Her feat so grand that she became talk of the town. She fulfilled her dream and kept her family tradition. Kikay lived with her family happily ever after.


A Short Story for Children

2. Little Pinky

Little Pinky was the only child in the family, a bright girl. She could say Daddy and Mommy with clarity almost before she could walk. Much more, she could easily recognize big numbers even before she started to go to school. She never stopped learning things from her surroundings to the delight of her loving parents.

Incredibly, at the age of five, she could sing her Mommy Nitz’s favorite song “Sierra Madre”.

Her Mommy Nitz used to sing and her sweet voice always filled the house. A month after Pinky’s sixth birthday, Pinky’s mother suddenly died in a car accident. A drunk driver hit her car.

The death caused her Daddy David to dwell in misery and he spent much of his time drinking alcohol. Since the death of her Mommy Nitz, Little Pinky never saw her Daddy David sober again, nor gave her a hug the way he used to.

Lola Anastacia, her Daddy’s mother, lived with them. She took care of Little Pinky and her Daddy, too.

At bedtime, Lola would read Little Pinky a story. And after the first read, she would plead, “Read it again, Lola, please!”

Every night, Lola Anastacia would patiently read the same story, until Little Pinky fell to sleep.

But last night, there was no such story telling, Little Pinky decided to talk to her Lola and asked for something instead.

“Lola,” Little Pinky called.

“What is it, my dear? her Lola asked.

“Tomorrow is my seventh birthday,” she said.

“Yes, dear.” Lola replied.

“What would you like on your birthday?” Lola asked her.

She found it hard to pick one present, but after too much thinking of what she really wanted, at last, she said…

“I want a bird.”

“A bird?” Lola uttered.

Before Little Pinky could tell her reason why she wanted a bird for present, her Daddy David peeked, by chance, through the slightly open door of her room. He saw them, still awake and talking. He overheard his daughter’s plea that touched his heart.

“Yes Lola, I want a bird for my birthday,” she said.

“Why not ask for a doll, a Barbie?” Lola opined.

“No, Lola, I prefer a bird,” she insisted.

“You know what?” the little girl said.

“What?” her Lola asked

“Everyday, the house is filled with great silence since Mommy left. The bird will be of good help; maybe it will bring happiness once again. Don’t you think, Lola? ” asked Little Pinky to her Lola Anastacia.

Lola Anastacia felt silent for awhile, but later she said, “Pray to Jesus, dear. He’s the throne of graces. I’m sure he’ll mediate to the Almighty God your wish.”

She noticed her son David; awaken from an alcohol fed sleep, standing behind the door. Their eyes met. He said nothing, and then walked away into his room.

Lola Anastacia put her grand daughter to bed and said, “Good night, princess!”

“Good night, Lola!” she replied.

When left alone, Little Pinky prayed to Jesus, intently begging that her birthday wish be granted.

The next morning, Little Pinky woke up early. She rushed to her Daddy’s room. He was not there. She went to the kitchen hoping to find him there, but only her Lola Anastacia was there, busy preparing their breakfast.

“Lola, where’s Daddy?” she asked.

“Isn’t he in his room?” asked Lola.

“Daddy’s not in his room?” she wailed, feeling sad.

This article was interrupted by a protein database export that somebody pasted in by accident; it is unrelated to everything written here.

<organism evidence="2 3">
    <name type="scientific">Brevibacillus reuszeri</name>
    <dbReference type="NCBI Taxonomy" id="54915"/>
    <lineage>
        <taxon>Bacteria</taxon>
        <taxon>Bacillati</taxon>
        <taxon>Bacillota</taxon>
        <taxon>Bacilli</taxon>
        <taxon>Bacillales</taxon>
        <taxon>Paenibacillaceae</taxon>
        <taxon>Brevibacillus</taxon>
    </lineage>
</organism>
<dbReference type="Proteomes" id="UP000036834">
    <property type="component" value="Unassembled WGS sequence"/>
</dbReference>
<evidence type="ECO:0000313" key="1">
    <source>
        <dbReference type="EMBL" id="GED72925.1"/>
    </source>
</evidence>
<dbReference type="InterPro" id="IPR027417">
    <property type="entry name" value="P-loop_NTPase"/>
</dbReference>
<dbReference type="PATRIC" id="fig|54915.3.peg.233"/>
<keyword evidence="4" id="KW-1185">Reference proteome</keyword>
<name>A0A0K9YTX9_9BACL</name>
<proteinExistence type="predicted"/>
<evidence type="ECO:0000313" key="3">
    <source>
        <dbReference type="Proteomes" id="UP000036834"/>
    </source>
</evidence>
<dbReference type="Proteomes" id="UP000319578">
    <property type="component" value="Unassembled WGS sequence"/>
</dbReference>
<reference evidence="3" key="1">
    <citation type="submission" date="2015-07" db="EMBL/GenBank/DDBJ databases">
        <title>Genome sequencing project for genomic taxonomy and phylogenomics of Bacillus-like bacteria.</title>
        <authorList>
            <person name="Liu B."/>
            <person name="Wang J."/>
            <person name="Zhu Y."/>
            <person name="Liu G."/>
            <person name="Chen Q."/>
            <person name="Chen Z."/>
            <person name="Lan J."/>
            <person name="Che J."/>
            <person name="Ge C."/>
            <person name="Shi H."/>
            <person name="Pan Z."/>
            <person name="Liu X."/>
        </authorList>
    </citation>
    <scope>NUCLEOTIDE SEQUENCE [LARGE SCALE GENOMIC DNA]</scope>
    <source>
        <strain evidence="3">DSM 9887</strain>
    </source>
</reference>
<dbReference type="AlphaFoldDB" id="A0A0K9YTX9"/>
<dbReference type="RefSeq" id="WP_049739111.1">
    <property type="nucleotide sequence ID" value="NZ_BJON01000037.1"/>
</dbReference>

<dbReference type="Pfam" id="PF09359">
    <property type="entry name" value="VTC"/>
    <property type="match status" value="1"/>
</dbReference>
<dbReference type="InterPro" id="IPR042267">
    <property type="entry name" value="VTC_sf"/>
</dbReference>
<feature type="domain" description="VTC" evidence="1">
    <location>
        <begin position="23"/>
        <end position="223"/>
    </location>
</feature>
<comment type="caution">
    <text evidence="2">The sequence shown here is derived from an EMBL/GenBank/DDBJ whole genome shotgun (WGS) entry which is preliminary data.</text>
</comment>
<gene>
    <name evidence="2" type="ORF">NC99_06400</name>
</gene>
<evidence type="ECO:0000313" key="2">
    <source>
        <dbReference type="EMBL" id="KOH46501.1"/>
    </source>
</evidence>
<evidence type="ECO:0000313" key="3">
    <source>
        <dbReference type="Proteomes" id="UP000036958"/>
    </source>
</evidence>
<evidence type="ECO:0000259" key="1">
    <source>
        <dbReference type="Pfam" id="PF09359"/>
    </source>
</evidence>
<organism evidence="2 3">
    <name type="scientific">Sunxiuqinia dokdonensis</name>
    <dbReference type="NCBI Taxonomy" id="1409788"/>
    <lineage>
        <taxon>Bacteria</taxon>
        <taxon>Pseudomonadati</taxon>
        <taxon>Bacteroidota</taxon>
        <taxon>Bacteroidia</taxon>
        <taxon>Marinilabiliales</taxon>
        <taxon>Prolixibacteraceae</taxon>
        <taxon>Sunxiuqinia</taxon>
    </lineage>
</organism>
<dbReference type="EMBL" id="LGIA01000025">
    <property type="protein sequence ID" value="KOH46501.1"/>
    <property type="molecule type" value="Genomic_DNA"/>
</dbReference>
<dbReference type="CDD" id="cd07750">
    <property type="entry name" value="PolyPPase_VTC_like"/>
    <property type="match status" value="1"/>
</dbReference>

“Maybe, he’s in the saloon.” said Lola. “Let’s go and see!” But Daddy David is not there either. He’s not in the house.

“Oh, don’t worry!” said Lola. “Maybe, he went out for a walk. He’ll be here soon.”

Little Pinky sat at the front porch. She was very patient, waiting for her Daddy. But the only person came was the newspaper boy who threw out the morning newspaper that her Daddy subscribed.

At noon time, Daddy David came home. He brought her daughter Little Pinky a humming bird that he bought from the City Pet store, across the street where his law firm is located.

When Little Pinky heard his Daddy’s car honked, she quickly run outside and screamed, “Daddy!”

“I have a surprise for you!” he said to Little Pinky.

“Happy birthday, my princess!” he said, handing her a cage and in it a small bird who continuously chirping.


“Oh, he’s so beautiful!” she exclaimed with excitement saying, “Thank you, Daddy!”

Little Pinky was so happy that she did not want to stop kissing her Daddy David. There were so many kisses and warm hugs as they welcomed Robin into the family. Lola Anastacia was so happy too. She knew her son has picked up the threads of his life.

Months passed and Robin grew with contentment living with his new found family.

But one fair afternoon, while they were in the front garden, Robin tirelessly flapped his wings as he saw another bird swaying on a branch of the lone pear tree.

Little Pinky noticed Robin’s sudden change of behavior. She thought maybe he wanted to get out of his cage. So, she slid the cage door and said, “Come Robin, it’s time for you to fly, be free!”

At first, Robin hesitated. He did not move. He just stared at Little Pinky. He had never been in a difficult situation before. The more he wanted to fly free, the unhappy he became, to leave the cage.

“You’re free now. Go, fly birdie, fly!” she commanded.

Upon hearing her pleadings, Robin swiftly hopped onto a branch of the lone pear tree. The other bird’s long gone. He stayed there for awhile, chirping.


Then, Robin soared with excitement up into the blue sky. Glided gracefully with the passing wind.

“He’s flying! He’s flying!” Little Pinky screamed continuously.

Her Daddy rushed outside when he heard her daughter’s cry that seemed to billow all through the house.

“What happened, my princess!?” he worriedly asked.

“Daddy, I let Robin fly!” she said.

“Look, he’s up there!” she continued, pointing her finger toward the blue sky.

“What, I thought you liked Robin!?” her Daddy David asked, while watching Robin circling the sky in passion.

“I do, Daddy! But I preferred seeing him, flying free. I’ve no more heart to see him in this small cage,” she explained.

“You’ll see him no more!” he said.

“He’ll come back,” she said to her Daddy.

“You sure!?” he asked, bemused at his daughter’s reply.

Although, Robin lived in a small cage for a long time Pinky knew he had conquered the blue sky and will be back soon, to be with her.

“Yes, I’m sure!” Little Pinky answered, without doubt in her mind.

“Are you mad at me, Daddy?” she asked him in a muffled voice.

“Oh, my princess!” her Daddy cried. “No, I’m not mad… and it doesn’t matter, setting Robin free! I love you to the end of the world, my dear princess!”